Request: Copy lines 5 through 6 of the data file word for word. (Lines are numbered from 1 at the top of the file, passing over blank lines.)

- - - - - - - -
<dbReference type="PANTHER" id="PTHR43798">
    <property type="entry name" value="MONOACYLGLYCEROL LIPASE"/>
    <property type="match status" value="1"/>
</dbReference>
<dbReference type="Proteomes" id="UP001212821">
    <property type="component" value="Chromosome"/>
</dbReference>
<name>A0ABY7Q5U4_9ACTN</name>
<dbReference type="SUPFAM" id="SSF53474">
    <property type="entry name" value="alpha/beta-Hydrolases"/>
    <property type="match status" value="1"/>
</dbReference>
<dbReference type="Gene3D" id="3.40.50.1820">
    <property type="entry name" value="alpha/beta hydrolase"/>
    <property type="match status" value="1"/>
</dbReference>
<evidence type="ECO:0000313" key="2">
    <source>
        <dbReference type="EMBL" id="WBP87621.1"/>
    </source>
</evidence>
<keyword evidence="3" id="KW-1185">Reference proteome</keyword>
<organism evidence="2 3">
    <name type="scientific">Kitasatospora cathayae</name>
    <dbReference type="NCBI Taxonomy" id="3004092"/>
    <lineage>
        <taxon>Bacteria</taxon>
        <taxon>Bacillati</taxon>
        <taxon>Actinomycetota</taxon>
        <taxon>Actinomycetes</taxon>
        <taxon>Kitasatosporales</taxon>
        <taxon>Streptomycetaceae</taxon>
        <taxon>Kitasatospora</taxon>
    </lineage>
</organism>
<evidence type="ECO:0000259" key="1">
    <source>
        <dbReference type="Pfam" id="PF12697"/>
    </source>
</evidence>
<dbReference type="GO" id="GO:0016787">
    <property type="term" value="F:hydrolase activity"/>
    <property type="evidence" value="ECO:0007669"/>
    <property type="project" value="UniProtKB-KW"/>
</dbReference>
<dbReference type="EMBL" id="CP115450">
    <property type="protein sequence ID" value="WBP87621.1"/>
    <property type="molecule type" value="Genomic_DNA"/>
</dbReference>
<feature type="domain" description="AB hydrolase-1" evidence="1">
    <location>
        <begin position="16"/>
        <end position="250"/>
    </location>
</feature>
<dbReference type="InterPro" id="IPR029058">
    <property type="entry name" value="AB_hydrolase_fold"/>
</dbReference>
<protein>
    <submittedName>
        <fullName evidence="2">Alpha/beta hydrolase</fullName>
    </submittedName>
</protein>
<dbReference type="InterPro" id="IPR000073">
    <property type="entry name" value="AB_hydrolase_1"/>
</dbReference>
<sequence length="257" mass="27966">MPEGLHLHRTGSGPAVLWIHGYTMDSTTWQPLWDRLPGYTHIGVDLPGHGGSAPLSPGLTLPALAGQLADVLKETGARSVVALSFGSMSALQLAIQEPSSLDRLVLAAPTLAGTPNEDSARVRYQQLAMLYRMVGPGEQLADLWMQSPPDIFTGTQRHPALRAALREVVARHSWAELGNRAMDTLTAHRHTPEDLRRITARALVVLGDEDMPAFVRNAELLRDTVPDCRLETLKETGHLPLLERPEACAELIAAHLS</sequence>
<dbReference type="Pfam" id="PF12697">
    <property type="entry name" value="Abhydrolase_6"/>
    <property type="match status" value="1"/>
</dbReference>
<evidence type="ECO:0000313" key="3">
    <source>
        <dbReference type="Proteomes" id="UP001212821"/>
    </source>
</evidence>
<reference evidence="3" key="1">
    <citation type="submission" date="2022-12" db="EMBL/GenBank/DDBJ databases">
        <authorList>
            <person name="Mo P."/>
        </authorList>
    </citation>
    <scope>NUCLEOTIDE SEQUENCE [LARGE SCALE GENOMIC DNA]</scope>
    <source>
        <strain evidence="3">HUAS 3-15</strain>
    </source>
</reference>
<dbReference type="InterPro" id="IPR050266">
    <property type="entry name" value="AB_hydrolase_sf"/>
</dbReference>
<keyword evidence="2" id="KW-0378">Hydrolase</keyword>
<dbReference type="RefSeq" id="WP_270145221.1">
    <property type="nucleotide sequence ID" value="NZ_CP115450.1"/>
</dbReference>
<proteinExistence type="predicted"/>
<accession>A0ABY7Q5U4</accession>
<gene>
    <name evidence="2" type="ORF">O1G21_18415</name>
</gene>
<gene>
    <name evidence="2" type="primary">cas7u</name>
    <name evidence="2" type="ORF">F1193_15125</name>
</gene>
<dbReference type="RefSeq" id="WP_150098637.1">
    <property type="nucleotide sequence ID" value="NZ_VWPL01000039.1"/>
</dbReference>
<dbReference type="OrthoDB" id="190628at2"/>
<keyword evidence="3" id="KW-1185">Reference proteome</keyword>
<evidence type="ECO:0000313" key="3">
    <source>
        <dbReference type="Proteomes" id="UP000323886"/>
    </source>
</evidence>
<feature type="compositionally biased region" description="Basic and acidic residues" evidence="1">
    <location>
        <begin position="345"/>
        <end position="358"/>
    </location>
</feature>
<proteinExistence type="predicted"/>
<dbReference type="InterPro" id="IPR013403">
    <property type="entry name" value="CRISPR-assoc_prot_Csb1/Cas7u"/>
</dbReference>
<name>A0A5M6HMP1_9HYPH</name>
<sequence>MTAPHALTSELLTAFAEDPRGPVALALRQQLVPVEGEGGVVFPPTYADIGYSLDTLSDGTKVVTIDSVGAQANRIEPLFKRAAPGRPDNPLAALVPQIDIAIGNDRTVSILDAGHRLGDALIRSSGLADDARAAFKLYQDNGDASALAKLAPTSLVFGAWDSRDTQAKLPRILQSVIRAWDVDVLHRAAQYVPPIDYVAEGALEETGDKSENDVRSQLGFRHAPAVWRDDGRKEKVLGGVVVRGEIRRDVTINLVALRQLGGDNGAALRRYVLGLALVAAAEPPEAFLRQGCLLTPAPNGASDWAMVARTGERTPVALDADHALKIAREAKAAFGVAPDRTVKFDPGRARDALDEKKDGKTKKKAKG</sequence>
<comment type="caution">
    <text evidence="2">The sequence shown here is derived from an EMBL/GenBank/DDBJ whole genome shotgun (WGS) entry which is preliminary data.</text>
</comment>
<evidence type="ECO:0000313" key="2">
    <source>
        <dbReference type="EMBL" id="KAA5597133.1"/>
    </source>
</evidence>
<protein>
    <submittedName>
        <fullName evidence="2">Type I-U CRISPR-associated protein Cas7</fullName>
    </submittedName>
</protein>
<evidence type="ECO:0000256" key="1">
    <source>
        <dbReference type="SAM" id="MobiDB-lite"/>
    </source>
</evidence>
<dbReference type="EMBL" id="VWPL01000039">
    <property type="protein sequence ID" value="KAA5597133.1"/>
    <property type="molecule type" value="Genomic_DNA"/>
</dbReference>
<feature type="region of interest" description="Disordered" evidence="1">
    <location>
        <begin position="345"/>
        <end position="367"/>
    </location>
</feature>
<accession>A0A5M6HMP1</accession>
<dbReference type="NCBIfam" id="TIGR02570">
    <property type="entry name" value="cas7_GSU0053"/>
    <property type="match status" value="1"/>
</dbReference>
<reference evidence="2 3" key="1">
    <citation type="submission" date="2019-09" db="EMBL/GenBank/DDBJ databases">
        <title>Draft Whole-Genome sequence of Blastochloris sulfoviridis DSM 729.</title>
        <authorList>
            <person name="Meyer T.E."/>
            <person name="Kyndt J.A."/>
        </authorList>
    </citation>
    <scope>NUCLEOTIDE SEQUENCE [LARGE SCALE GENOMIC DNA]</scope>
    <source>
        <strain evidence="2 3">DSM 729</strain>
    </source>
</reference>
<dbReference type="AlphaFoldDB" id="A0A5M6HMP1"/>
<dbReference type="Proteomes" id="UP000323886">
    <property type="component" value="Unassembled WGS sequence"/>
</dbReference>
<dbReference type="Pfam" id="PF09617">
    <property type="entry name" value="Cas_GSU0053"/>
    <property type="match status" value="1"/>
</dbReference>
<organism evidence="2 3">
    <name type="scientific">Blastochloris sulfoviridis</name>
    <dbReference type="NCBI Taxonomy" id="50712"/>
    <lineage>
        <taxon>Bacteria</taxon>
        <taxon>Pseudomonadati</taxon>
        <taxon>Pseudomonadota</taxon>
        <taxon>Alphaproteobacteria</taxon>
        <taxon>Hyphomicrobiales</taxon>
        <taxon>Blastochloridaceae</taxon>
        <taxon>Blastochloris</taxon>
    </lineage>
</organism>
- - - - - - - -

<dbReference type="Proteomes" id="UP001212821">
    <property type="component" value="Chromosome"/>